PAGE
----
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Every day, many people undergo surgery for a variety of ailments in Pennsylvania. Some surgeries, such as those to remove wisdom teeth, may be relatively minor. Others like open-heart surgery can be much more intense. Yet these surgeries often have one thing in common: Patients undergo general anesthesia.
Earlier this month, we wrote about increased death rates from general anesthesia. Today, we are discussing another serious concern for many who undergo surgeries requiring anesthesia: unintended intraoperative awareness.
Unintended intraoperative awareness is the clinical term for a patient being awake during surgery. Anesthesiologists are trained to control patients’ pain and keep them asleep while operations are conducted. Unfortunately, each year many patients report that they have clear memories of their surgeries.
Patients who experience unintended intraoperative awareness report serious challenges associated with the condition. In fact, this same research showed that 70 percent of the people who are unintentionally awake during surgeries in the U.S. experience post-traumatic stress syndrome as a result.
It’s easy to understand why this could happen. One 72-year-old heart surgery patient reported hearing knives and feeling the “saw cutting into” him. Another patient said that she felt “panic” during her entire surgery. Still others have reported feeling like they are “drowning” while they are awake during surgery.
This explains why medical professionals are always looking for more reliable ways to prevent patients from being awake while under general anesthesia. Many hospitals have begun using what is known as “electroencephalogram-assisted monitoring” to enable anesthesiologists to track patients’ brain activity during surgery. The assumption is that this type of monitoring would alert doctors when patients began to wake up.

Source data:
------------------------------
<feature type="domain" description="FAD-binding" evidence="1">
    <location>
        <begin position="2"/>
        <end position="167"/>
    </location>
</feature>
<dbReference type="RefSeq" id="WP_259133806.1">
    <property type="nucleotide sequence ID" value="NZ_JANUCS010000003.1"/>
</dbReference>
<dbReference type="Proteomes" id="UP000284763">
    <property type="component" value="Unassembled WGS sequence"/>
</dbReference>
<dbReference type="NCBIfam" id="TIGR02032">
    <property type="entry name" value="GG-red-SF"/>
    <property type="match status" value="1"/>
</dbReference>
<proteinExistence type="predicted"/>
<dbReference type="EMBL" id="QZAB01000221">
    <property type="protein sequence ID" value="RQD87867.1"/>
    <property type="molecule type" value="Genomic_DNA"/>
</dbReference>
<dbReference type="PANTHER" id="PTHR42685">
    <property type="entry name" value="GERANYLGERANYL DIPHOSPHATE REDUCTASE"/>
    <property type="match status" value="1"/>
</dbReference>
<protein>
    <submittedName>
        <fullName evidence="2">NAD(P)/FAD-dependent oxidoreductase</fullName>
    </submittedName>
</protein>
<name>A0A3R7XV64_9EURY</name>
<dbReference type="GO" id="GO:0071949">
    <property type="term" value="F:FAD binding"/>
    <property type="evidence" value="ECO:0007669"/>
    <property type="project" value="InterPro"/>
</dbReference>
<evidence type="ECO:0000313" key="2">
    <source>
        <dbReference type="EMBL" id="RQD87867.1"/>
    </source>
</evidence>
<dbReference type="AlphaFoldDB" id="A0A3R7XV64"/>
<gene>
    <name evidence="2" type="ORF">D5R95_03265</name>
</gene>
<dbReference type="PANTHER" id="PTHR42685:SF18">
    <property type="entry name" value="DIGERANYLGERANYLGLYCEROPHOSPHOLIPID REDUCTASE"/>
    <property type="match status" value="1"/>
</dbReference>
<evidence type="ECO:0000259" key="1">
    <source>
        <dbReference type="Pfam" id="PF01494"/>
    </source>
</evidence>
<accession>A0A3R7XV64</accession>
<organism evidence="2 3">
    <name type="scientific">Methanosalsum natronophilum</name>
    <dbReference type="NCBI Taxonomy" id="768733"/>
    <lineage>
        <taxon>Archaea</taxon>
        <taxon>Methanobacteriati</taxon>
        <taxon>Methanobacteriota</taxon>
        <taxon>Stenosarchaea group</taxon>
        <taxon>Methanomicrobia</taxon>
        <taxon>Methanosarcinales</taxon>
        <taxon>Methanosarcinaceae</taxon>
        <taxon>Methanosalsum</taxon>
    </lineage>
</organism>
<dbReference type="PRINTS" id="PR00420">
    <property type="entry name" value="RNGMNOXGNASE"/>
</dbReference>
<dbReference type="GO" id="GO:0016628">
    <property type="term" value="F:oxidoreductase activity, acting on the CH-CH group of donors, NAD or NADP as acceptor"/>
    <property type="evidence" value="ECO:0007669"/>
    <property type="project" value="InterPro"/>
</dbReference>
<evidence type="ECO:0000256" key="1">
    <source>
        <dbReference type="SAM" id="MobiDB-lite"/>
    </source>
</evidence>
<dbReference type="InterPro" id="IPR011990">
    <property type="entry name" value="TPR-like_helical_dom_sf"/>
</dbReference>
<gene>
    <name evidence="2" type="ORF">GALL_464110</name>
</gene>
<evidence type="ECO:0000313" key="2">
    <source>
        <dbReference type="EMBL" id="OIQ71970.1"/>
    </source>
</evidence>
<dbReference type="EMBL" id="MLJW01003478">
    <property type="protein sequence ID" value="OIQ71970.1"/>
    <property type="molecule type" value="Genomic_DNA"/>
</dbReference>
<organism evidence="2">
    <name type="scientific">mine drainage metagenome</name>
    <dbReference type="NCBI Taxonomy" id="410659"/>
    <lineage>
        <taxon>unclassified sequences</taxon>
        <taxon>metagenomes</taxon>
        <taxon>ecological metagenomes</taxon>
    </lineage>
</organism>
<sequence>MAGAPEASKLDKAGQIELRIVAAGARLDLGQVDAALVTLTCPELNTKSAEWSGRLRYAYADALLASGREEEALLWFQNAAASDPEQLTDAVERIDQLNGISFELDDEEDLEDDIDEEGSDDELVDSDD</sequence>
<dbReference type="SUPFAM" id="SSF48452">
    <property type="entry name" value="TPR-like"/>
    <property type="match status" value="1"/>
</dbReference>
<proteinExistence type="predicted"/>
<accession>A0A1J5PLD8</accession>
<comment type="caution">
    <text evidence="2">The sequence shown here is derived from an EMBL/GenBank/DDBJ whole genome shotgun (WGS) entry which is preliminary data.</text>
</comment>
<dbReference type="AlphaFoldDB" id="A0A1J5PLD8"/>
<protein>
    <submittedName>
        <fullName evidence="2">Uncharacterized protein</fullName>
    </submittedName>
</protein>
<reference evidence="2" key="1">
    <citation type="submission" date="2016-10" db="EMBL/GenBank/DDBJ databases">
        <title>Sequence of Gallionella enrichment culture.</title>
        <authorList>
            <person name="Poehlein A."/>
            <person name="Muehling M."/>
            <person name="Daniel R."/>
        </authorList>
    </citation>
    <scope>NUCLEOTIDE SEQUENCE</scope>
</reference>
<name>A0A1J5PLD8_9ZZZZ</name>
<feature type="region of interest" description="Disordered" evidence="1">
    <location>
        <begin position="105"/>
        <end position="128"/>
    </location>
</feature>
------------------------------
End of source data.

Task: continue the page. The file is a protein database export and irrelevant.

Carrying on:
According to a recent study published in the New England Journal of Medicine, however, this type of brain activity monitoring is no more effective than the much less expensive technique that was previously used. Researchers studied more than 6,000 patients who were identified as being at high-risk of waking up during surgery. Of those, nine had “definite awareness” and 18 had “possible awareness” under general anesthesia.
Most of the patients with definite or possible awareness were monitored using the high-tech brain activity monitoring. Only about 30 percent of these patients were tracked with the previously standard method of monitoring the levels of anesthesia exhaled in the patients’ breath.
Regardless of the method of monitoring, it is clear that patients who undergo general anesthesia need to be confident that they will not experience the terror associated with being awake on the operating table. Hopefully, this research will take the medical field one step closer to identifying a better way to prevent unintended intraoperative awareness.
Source: Los Angeles Times, “Patients remember experiencing their own surgeries,” Eryn Brown, Aug. 17, 2011
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